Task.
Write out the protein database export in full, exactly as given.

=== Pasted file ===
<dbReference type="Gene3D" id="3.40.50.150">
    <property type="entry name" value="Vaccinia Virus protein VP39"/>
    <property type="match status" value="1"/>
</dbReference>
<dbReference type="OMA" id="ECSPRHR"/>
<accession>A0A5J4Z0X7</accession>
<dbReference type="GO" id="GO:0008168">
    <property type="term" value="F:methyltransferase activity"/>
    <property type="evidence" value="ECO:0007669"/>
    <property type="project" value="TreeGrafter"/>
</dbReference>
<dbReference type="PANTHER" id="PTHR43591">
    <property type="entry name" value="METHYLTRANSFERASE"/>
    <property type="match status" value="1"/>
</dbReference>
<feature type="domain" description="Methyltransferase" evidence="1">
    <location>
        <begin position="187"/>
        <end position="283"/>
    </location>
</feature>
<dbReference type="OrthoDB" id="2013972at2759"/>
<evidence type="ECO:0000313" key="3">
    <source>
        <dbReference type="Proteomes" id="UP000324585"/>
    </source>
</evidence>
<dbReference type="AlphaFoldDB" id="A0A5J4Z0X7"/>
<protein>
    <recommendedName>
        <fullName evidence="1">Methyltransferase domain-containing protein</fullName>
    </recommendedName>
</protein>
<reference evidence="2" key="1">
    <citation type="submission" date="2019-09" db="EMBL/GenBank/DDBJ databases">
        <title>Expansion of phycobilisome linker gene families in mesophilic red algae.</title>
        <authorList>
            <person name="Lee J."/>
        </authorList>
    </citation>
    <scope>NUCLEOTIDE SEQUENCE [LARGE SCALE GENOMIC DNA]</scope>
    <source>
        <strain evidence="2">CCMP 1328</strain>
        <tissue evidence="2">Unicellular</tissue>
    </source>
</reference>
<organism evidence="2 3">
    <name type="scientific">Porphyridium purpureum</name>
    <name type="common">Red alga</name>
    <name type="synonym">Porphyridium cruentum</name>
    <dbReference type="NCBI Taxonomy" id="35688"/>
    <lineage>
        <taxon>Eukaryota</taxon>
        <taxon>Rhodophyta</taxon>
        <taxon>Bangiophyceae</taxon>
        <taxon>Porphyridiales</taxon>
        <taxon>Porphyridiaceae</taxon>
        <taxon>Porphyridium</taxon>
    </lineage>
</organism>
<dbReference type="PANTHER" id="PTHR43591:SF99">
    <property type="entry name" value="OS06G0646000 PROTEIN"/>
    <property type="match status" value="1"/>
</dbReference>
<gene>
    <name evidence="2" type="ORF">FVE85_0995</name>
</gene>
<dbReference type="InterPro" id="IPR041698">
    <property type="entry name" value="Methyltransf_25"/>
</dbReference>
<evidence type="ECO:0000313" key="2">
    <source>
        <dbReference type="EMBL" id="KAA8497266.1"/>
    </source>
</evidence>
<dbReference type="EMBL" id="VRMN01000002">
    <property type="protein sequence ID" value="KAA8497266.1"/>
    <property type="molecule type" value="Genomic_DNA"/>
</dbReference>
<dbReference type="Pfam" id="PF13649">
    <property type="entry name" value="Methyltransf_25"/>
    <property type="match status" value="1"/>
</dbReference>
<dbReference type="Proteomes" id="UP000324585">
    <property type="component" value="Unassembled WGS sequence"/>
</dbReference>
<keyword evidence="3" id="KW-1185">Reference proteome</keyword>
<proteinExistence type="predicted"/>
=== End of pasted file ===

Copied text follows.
<dbReference type="Gene3D" id="3.40.50.150">
    <property type="entry name" value="Vaccinia Virus protein VP39"/>
    <property type="match status" value="1"/>
</dbReference>
<dbReference type="OMA" id="ECSPRHR"/>
<accession>A0A5J4Z0X7</accession>
<dbReference type="GO" id="GO:0008168">
    <property type="term" value="F:methyltransferase activity"/>
    <property type="evidence" value="ECO:0007669"/>
    <property type="project" value="TreeGrafter"/>
</dbReference>
<dbReference type="PANTHER" id="PTHR43591">
    <property type="entry name" value="METHYLTRANSFERASE"/>
    <property type="match status" value="1"/>
</dbReference>
<feature type="domain" description="Methyltransferase" evidence="1">
    <location>
        <begin position="187"/>
        <end position="283"/>
    </location>
</feature>
<dbReference type="OrthoDB" id="2013972at2759"/>
<evidence type="ECO:0000313" key="3">
    <source>
        <dbReference type="Proteomes" id="UP000324585"/>
    </source>
</evidence>
<dbReference type="AlphaFoldDB" id="A0A5J4Z0X7"/>
<protein>
    <recommendedName>
        <fullName evidence="1">Methyltransferase domain-containing protein</fullName>
    </recommendedName>
</protein>
<reference evidence="2" key="1">
    <citation type="submission" date="2019-09" db="EMBL/GenBank/DDBJ databases">
        <title>Expansion of phycobilisome linker gene families in mesophilic red algae.</title>
        <authorList>
            <person name="Lee J."/>
        </authorList>
    </citation>
    <scope>NUCLEOTIDE SEQUENCE [LARGE SCALE GENOMIC DNA]</scope>
    <source>
        <strain evidence="2">CCMP 1328</strain>
        <tissue evidence="2">Unicellular</tissue>
    </source>
</reference>
<organism evidence="2 3">
    <name type="scientific">Porphyridium purpureum</name>
    <name type="common">Red alga</name>
    <name type="synonym">Porphyridium cruentum</name>
    <dbReference type="NCBI Taxonomy" id="35688"/>
    <lineage>
        <taxon>Eukaryota</taxon>
        <taxon>Rhodophyta</taxon>
        <taxon>Bangiophyceae</taxon>
        <taxon>Porphyridiales</taxon>
        <taxon>Porphyridiaceae</taxon>
        <taxon>Porphyridium</taxon>
    </lineage>
</organism>
<dbReference type="PANTHER" id="PTHR43591:SF99">
    <property type="entry name" value="OS06G0646000 PROTEIN"/>
    <property type="match status" value="1"/>
</dbReference>
<gene>
    <name evidence="2" type="ORF">FVE85_0995</name>
</gene>
<dbReference type="InterPro" id="IPR041698">
    <property type="entry name" value="Methyltransf_25"/>
</dbReference>
<evidence type="ECO:0000313" key="2">
    <source>
        <dbReference type="EMBL" id="KAA8497266.1"/>
    </source>
</evidence>
<dbReference type="EMBL" id="VRMN01000002">
    <property type="protein sequence ID" value="KAA8497266.1"/>
    <property type="molecule type" value="Genomic_DNA"/>
</dbReference>
<dbReference type="Pfam" id="PF13649">
    <property type="entry name" value="Methyltransf_25"/>
    <property type="match status" value="1"/>
</dbReference>
<dbReference type="Proteomes" id="UP000324585">
    <property type="component" value="Unassembled WGS sequence"/>
</dbReference>
<keyword evidence="3" id="KW-1185">Reference proteome</keyword>
<proteinExistence type="predicted"/>